From the way everyone talked about it, the Delphi Museum was kind of like the Louvre or the Smithsonian back on Earth. It had massive amounts of art from all over the Colonies, which were painted by people Buffy had never heard of, but they were all considered great master pieces.
It also housed a whole bunch of historical artifacts that were important to, you know, history. Some of them were even proven to have been brought over by the original colonist when they left Cold-bolt or whatever the name of that stinking planet was.
Giles would have loved this place: Wesley, too.
That should pretty much sum up Buffy’s own opinion of it.
Sure, she’d seen a few pictures of some of the items in her Colonial History book from collage, but the desire to go see them in person had never taken hold of her. Even as many times as she had visited Delphi when Zak was alive, she just hadn’t seen the point of it when there was so much shopping she could be doing instead.
Besides, Buffy wasn’t even that sure she could get into the place anyway since Lee, Mr. “I never do anything wrong and follow the rules all the time even when it’s really, really annoying”, had somehow managed to get himself banned from the place. Mostly, she didn’t care about not “remembering” her past here, but Buffy seriously wished she could remember how that happened. Zak had promised to tell her when he had let that juicy little bit of information slip, but he never got the chance. If Dawn knew, she wasn’t letting go of that blackmail gem until she could use it for the most evil of purposes. Lee, of course, was going to stay as tight lip about as he could.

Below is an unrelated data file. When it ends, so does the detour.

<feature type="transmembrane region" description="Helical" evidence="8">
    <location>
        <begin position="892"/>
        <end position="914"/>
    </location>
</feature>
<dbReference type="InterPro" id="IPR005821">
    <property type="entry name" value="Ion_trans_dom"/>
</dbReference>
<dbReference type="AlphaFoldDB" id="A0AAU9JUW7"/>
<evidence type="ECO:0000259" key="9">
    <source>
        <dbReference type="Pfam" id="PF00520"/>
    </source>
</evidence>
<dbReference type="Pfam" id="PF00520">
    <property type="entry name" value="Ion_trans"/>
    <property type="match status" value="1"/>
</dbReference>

Not that any of that really mattered anymore. Nothing from before really did if she thought about it, but Buffy forced herself not too.
As much fuss as Ben had made about sneaking across town and all of the Cylons that he was positive they were going to have to fight their way through, the area around the Delphi Museum had been really kind of dead. Not just in a post-apocalyptic type way, either. They had careful snuck from one shadowy alleyway, stoop, and corner to another for more than half an hour as they tried their best to avoid any detection. The only problem was, as Buffy quickly found out, there was no one to detect them: not a single roaming red eye, no bitchy beauty queen bots, nothing.
Even though it was a good thing, Buffy could really only focus on one aspect of this sudden stroke of luck. With no Cylons running around to spot them, it meant that Ben had basically forced her to dye her hair for no reason.